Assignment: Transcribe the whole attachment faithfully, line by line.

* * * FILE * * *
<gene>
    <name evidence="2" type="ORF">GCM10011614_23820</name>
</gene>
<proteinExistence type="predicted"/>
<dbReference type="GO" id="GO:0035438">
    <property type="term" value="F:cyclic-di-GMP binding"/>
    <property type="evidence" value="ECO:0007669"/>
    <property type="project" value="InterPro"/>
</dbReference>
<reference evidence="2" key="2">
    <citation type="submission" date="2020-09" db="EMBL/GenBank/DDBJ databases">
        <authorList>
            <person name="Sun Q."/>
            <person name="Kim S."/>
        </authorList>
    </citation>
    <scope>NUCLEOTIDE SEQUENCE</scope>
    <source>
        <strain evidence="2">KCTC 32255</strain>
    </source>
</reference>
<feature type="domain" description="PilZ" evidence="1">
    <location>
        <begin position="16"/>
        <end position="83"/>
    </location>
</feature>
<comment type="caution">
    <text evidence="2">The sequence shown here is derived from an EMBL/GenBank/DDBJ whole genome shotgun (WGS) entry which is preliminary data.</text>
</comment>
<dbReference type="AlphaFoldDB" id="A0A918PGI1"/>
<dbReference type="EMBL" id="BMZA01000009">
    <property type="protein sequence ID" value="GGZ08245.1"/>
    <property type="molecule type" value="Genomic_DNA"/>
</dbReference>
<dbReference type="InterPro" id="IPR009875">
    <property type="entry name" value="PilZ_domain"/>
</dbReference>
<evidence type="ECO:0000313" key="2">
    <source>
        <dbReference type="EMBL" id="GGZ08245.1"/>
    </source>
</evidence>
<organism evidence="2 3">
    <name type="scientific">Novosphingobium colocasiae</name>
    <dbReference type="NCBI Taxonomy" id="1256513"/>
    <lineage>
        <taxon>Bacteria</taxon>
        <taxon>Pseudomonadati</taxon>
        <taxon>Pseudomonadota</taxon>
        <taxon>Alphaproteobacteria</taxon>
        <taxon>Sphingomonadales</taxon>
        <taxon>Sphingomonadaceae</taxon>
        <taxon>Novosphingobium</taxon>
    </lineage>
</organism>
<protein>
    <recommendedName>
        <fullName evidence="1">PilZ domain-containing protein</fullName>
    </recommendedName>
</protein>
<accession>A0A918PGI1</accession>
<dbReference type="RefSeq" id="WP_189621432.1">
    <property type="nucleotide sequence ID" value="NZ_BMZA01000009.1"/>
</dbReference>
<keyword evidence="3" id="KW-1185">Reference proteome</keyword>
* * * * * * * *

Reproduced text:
<gene>
    <name evidence="2" type="ORF">GCM10011614_23820</name>
</gene>
<proteinExistence type="predicted"/>
<dbReference type="GO" id="GO:0035438">
    <property type="term" value="F:cyclic-di-GMP binding"/>
    <property type="evidence" value="ECO:0007669"/>
    <property type="project" value="InterPro"/>
</dbReference>
<reference evidence="2" key="2">
    <citation type="submission" date="2020-09" db="EMBL/GenBank/DDBJ databases">
        <authorList>
            <person name="Sun Q."/>
            <person name="Kim S."/>
        </authorList>
    </citation>
    <scope>NUCLEOTIDE SEQUENCE</scope>
    <source>
        <strain evidence="2">KCTC 32255</strain>
    </source>
</reference>
<feature type="domain" description="PilZ" evidence="1">
    <location>
        <begin position="16"/>
        <end position="83"/>
    </location>
</feature>
<comment type="caution">
    <text evidence="2">The sequence shown here is derived from an EMBL/GenBank/DDBJ whole genome shotgun (WGS) entry which is preliminary data.</text>
</comment>
<dbReference type="AlphaFoldDB" id="A0A918PGI1"/>
<dbReference type="EMBL" id="BMZA01000009">
    <property type="protein sequence ID" value="GGZ08245.1"/>
    <property type="molecule type" value="Genomic_DNA"/>
</dbReference>
<dbReference type="InterPro" id="IPR009875">
    <property type="entry name" value="PilZ_domain"/>
</dbReference>
<evidence type="ECO:0000313" key="2">
    <source>
        <dbReference type="EMBL" id="GGZ08245.1"/>
    </source>
</evidence>
<organism evidence="2 3">
    <name type="scientific">Novosphingobium colocasiae</name>
    <dbReference type="NCBI Taxonomy" id="1256513"/>
    <lineage>
        <taxon>Bacteria</taxon>
        <taxon>Pseudomonadati</taxon>
        <taxon>Pseudomonadota</taxon>
        <taxon>Alphaproteobacteria</taxon>
        <taxon>Sphingomonadales</taxon>
        <taxon>Sphingomonadaceae</taxon>
        <taxon>Novosphingobium</taxon>
    </lineage>
</organism>
<protein>
    <recommendedName>
        <fullName evidence="1">PilZ domain-containing protein</fullName>
    </recommendedName>
</protein>
<accession>A0A918PGI1</accession>
<dbReference type="RefSeq" id="WP_189621432.1">
    <property type="nucleotide sequence ID" value="NZ_BMZA01000009.1"/>
</dbReference>
<keyword evidence="3" id="KW-1185">Reference proteome</keyword>